There is a global conversation going on about the digital economy. The discussion centers around how these new technologies will be adapted and what the implications will be. One area of particular concern is that of privacy.
“How the U.S. and the EU view privacy is very similar,” explains Isabelle Roccia, a Commercial Specialist who serves as the U.S. Mission to the EU-Belgium, for the International Trade Administration-U.S. Department of Commerce.
And how these countries, which account for $4.5 trillion in two-way trade and generates more than 15 million jobs, approach privacy requirements will be essential to the continuation of the brisk trade.
In 2016 both the U.S. and the EU updated their approach to the issue. The International Trade Administration (ITA) of the U.S. Department of Commerce launched the EU-U.S. Privacy Shield Framework to provide U.S. companies with a mechanism to comply with EU data protection requirements when transferring personal data from the EU to the United States.
And recently, The European Union adopted a new piece of data privacy legislation called the General Data Protection Regulation (GDPR). The GDPR replaces the previous data protection Directive 1995/46. The overall objectives of the legislation remain the same: Businesses must tell consumers that they are collecting data, what they intend to use it for, and to whom it will be disclosed.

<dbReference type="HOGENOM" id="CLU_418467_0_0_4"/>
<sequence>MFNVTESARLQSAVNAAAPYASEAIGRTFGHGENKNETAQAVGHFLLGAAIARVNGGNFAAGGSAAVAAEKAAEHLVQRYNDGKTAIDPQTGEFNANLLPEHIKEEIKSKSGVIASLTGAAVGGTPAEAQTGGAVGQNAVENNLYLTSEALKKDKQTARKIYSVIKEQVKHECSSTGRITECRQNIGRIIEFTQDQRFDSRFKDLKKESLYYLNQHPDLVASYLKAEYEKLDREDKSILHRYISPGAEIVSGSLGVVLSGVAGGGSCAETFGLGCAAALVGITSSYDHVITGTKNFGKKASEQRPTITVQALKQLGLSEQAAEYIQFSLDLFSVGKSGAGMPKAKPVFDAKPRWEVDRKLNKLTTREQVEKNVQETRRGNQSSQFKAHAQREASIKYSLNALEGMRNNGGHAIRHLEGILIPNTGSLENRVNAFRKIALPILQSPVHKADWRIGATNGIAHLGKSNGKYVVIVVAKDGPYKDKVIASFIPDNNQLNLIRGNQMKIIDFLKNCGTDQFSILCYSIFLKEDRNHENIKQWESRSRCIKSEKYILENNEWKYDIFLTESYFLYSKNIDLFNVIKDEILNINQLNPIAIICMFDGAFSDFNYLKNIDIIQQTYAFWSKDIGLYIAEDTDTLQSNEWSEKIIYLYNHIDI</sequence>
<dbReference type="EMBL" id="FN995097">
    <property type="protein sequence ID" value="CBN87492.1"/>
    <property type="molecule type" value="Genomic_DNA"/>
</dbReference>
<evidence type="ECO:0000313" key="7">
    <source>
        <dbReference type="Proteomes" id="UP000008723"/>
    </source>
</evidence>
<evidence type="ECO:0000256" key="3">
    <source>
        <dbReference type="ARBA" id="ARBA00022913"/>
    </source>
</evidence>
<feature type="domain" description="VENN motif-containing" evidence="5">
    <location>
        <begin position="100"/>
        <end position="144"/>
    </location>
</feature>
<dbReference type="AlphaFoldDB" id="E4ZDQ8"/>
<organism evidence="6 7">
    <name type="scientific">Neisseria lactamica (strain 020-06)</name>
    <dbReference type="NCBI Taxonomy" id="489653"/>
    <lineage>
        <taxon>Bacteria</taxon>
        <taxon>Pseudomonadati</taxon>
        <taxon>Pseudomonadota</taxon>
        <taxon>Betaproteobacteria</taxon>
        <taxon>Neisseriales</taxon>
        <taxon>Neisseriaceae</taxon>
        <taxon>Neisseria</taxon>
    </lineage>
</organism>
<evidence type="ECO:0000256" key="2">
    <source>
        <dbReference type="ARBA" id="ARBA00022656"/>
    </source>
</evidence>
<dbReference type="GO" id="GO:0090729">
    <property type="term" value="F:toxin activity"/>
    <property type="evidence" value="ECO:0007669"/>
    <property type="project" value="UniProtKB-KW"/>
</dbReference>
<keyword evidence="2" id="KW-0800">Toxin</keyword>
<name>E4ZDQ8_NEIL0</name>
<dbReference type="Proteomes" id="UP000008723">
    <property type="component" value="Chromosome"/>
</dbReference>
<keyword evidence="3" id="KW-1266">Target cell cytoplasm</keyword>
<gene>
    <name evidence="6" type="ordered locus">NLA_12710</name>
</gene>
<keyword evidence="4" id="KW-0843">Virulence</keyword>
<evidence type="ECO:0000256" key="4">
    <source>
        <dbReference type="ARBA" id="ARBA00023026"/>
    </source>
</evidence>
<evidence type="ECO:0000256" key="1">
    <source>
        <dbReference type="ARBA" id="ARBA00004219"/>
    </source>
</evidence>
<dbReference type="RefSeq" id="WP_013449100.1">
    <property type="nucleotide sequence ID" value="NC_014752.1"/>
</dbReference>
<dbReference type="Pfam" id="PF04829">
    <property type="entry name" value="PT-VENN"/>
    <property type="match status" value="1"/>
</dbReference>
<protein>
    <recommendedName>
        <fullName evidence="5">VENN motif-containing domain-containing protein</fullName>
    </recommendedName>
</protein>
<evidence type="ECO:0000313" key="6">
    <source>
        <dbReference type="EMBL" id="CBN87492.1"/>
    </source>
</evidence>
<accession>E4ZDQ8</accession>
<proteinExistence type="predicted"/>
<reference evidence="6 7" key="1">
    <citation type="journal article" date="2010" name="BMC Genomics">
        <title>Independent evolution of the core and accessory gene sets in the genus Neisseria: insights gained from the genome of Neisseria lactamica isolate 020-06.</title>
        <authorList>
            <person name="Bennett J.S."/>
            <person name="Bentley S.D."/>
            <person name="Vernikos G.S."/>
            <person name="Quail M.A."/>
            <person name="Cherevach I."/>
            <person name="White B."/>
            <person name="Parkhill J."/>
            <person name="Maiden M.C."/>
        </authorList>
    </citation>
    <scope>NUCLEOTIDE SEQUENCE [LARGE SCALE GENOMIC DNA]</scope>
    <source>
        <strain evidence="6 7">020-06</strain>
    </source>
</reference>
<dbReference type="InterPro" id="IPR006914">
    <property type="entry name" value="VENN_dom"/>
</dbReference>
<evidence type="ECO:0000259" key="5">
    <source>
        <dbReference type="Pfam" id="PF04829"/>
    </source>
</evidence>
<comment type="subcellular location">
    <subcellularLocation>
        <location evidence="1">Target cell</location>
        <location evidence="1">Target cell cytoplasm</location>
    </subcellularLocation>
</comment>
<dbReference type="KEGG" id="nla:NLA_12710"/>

Some of the key principles of the GDPR are:
- Transparency: Personal data must be processed lawfully, fairly and transparently;
- Purpose limitation: the purpose for which data is collected must be specified, explicit and legitimate;
- Data Minimization: only data relevant for the purpose laid out should be collected and processed;
- Data Integrity: It must be adequate, relevant and limited to what is necessary, and it must be accurate and kept up to date;
- Security: It must be processed in a way that ensures appropriate security of the personal data, and the data controller is responsible for showing their compliance
“What companies need to know is that they must be compliant with GDPR by May 25, 2018,” said Roccia.
Non-compliance can be very expensive. There is a fine of up to 4% of the company’s global revenue or up to 20 million euros (US $23 million),whichever is higher.
“While many companies have already begun working to comply, our organization can help any size company and in particular small companies who might not have a physical presence in Europe, but sell into that market,” Roccia added.
The ITA’s Commercial Service has prepared an overview of the GDPR that companies can use to familiarize themselves with some of the basic requirements of the GDPR so that they can begin to assess whether the GDPR would apply to them.
In addition, ITA has both documents available to help with compliance as well as a Digital Attache program that consists of 12 Digital Trade Officers that can provide assistance, free of charge.
“The privacy landscape continues to evolve in Europe and the European Commission has proposed further legislation that may impose additional requirements on companies,” says Roccia.
The proposed e-Privacy regulation seeks to extend telecoms regulations, to what Europeans term over the top (OTT) communications services. OTT’s include services such as Skype and Facetime but may also include chat functions on websites.
In addition, the European courts have also been very active in shaping Europe’s privacy landscape so companies should be vigilant in their monitoring of European privacy requirements.